Ni no Kuni Film Review – Lost Between Worlds

Ni no Kuni is a series of popular RPGs by Level 5 that have spanned five (soon to be six) games. The series has been highly praised for its complex stories, wonderful characters and Ghibli- style animations. Two of the games’ animated sequences were actually done by Studio Ghibli and the other games continued the style. It’s no surprise with that track record, I’ve always had a passing interest in the series. But I’ve never actually played a game, even though I own probably the most popular of the series Wrath of the White Witch (it’s been sitting on my shelf for more than six years). But now that Netflix has released the film adaptation under their brand, I thought it would be a great chance to jump into the gorgeous world of Ni no Kuni. 

The film comes with it’s own original story, focusing on a trio of high school friends (Yu, Haru and Kotona). On the way home from school Kotona is stabbed by a masked, magical figure. As Yu and Haru try to rush her to hospital, they’re transported to an entirely different world. There, they realise that Kotona’s life is linked to that world’s princess’. To save Kotona, they must become heroes in a brand new world. 

Ni no Kuni Haru Yu

There’s no doubt that the film is visually stunning. The character, creature and world designs are unique and immediately you want to explore this new land. The animation itself is smooth, especially during combat sequences or when magic is used. The film’s musical score, by the amazing Joe Hisaishi is nothing short of magical. But, unfortunately, that’s kind of where the praise for this film ends. The film runs for close to 1 hour and 45 minutes and I could very easily cut out 45 minutes of fluff. But, that’s not even my biggest complaint. Fluff can be excused if it’s enjoyable, or backed up by a solid story. But it’s not. The only reason the story goes anywhere is because of one character’s absolutely mind boggling actions. Prime examples include – running into traffic carrying their dying girlfriend and dodging common sense to assassinate the princess whose life is linked to said girlfriend. Those 45 minutes of extra, useless content are of this one character doing mental trapeze that would make Cirque du Soleil dizzy.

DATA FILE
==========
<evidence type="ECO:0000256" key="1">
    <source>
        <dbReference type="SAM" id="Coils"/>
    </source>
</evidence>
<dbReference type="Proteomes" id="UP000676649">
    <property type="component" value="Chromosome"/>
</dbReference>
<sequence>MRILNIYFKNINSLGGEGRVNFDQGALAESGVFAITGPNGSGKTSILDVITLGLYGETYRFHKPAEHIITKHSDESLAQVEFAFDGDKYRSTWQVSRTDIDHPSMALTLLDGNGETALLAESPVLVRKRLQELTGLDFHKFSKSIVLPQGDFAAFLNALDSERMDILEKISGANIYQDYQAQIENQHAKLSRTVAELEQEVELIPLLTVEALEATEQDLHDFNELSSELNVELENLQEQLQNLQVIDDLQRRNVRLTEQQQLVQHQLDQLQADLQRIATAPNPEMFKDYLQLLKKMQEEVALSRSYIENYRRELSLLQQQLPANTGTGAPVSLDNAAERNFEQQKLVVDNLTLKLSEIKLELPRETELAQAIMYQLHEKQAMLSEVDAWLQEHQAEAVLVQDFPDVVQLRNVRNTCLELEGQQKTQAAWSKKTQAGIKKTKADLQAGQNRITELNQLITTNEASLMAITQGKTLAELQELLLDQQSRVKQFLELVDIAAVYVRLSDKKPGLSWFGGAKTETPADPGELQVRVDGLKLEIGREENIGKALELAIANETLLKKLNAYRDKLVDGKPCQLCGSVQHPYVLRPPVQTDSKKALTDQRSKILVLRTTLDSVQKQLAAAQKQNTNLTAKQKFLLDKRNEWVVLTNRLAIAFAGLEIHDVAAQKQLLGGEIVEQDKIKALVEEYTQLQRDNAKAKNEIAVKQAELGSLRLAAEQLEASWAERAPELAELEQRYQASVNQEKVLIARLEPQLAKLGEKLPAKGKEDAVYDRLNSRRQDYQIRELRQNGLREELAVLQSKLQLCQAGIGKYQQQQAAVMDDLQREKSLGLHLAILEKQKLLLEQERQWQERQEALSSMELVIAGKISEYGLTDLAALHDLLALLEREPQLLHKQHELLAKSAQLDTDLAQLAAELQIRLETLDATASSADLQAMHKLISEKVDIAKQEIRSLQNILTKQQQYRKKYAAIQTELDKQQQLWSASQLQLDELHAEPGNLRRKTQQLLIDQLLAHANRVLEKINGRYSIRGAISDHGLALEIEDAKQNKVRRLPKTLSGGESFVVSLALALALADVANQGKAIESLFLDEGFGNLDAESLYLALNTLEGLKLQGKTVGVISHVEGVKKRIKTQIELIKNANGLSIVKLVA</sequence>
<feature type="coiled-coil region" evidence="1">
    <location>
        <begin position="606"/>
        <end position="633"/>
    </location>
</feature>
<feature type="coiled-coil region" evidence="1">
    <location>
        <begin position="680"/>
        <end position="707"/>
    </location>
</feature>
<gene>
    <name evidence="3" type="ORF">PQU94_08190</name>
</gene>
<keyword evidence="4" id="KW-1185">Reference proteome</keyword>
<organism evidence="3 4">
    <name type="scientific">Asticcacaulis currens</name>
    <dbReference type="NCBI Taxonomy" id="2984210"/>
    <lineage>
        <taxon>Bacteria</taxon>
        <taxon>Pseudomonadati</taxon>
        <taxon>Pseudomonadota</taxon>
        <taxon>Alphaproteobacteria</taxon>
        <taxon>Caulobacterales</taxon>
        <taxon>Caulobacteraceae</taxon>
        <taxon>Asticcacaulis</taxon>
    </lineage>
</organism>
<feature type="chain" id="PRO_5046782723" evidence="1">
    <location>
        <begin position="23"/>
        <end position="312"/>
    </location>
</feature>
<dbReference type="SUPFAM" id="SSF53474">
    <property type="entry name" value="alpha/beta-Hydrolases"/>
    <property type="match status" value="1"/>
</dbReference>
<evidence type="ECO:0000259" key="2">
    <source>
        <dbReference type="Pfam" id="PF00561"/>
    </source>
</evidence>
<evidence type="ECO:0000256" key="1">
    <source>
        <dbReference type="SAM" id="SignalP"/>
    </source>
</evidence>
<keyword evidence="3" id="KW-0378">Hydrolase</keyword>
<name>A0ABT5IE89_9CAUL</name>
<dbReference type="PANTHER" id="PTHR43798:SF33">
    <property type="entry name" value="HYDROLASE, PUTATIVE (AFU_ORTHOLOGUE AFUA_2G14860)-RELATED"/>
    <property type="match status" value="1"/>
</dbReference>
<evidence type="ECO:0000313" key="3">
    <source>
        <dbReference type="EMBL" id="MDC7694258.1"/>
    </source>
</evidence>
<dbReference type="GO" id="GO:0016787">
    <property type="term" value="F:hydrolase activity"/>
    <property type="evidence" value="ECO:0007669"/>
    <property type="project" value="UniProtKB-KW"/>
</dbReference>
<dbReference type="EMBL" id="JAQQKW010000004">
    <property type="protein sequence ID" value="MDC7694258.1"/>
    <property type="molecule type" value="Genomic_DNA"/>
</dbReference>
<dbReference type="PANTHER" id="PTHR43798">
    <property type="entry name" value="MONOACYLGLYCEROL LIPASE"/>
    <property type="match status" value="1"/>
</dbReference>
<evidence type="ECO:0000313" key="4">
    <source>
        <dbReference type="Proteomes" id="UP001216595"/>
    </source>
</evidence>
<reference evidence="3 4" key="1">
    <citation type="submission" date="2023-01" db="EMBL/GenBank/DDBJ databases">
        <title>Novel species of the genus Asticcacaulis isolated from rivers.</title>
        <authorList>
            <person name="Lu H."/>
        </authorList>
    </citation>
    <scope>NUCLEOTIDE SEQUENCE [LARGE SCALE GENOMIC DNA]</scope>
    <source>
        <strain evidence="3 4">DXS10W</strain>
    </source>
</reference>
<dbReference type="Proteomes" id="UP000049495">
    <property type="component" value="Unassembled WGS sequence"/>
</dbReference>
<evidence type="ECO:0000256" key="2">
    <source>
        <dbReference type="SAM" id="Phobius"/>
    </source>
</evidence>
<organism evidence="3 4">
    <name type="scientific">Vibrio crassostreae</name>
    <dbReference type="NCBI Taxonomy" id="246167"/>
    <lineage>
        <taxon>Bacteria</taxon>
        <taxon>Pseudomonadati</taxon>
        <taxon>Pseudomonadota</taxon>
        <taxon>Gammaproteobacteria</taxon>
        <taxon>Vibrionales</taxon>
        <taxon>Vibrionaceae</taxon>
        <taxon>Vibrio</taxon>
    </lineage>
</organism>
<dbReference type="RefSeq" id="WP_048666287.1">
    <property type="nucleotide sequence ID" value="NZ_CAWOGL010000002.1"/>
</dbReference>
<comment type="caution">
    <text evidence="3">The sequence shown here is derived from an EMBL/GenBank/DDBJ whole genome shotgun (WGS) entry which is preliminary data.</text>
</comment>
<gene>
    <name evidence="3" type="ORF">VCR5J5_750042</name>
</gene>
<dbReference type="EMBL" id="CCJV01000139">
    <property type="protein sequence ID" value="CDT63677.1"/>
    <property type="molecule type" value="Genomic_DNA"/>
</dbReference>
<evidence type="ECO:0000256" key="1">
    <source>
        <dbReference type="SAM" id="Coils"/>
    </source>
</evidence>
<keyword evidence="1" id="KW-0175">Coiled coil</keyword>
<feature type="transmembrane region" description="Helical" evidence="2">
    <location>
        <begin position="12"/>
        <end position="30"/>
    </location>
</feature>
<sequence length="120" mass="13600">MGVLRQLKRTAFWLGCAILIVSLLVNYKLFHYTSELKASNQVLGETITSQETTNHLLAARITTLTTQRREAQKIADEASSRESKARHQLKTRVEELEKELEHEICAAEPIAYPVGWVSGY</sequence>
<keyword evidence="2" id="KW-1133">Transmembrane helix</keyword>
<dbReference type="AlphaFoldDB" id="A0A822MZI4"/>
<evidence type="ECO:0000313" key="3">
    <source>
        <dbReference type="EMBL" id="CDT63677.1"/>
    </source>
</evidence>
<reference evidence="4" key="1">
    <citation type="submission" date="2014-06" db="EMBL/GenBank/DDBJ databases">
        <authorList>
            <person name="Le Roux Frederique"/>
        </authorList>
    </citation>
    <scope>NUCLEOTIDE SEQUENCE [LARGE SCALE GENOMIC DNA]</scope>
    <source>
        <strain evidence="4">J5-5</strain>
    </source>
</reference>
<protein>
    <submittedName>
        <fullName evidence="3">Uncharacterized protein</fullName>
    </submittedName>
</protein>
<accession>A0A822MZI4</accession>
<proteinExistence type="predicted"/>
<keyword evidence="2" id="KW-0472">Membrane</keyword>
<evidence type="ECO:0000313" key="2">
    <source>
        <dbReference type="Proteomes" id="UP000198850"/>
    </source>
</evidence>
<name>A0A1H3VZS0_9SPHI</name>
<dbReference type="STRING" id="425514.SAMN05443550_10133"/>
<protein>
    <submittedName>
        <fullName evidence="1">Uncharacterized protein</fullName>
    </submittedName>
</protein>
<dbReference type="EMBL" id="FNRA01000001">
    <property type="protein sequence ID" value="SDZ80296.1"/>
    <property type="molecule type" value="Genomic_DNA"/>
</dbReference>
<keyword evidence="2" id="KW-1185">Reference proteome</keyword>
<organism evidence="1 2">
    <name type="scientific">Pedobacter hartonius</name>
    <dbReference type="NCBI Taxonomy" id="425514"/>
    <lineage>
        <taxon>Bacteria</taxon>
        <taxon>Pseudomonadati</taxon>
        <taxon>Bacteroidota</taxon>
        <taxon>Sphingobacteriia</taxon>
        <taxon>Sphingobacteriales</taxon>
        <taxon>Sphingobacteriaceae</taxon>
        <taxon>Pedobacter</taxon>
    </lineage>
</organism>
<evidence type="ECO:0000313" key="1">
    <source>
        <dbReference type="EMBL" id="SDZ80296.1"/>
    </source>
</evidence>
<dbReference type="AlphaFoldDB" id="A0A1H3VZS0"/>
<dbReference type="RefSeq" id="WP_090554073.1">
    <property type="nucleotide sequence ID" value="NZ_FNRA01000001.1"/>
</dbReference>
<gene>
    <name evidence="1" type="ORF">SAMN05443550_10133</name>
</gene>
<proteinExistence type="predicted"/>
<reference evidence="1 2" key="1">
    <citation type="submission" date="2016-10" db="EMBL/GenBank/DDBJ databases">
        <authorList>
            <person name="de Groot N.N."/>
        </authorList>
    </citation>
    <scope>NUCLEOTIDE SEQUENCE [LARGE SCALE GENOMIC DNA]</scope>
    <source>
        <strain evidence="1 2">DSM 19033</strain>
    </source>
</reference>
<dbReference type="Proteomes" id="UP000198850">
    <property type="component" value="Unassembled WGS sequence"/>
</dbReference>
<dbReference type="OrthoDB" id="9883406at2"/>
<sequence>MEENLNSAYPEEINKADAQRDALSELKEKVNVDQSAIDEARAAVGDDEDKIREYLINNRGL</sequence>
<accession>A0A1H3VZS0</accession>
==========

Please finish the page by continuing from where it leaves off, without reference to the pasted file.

On top of the story, the film’s editing is also a mess. In one scene Haru and Yu are talking inside a hospital, and then suddenly they’re outside and the conversation continues without any interruption. In another battle scene Astrid picks up a magic staff from nowhere. One second there’s nothing there and the next there’s a random weapon on the ground.  The film’s ending is equally as disjointed. The final scene with the main antagonist is your usual face off but the reveal right at the end is just something.  You just kinda sit there for a bit wondering if they really tried to slip that bullshit past you. 

Ni no Kuni film

Ni no Kuni film

Ni no Kuni had an incredibly strong foundation from which to build a great film. I don’t know where along the production line it fumbled, but it fumbled hard. Besides the art and music, there’s not much to enjoy about this film. The story drags on far longer than it should, only propelled forward by a character who doesn’t have a lick of common sense. It’s not a watch I’d recommend for someone who wants quality, and it’s not a watch I’d recommend for someone who wants something to enjoy. It’s a watch I’d recommend for someone who really REALLY has nothing else to watch.

Ni no Kuni Yu film
While I loved the art, some shots had a ‘this space for rent’ look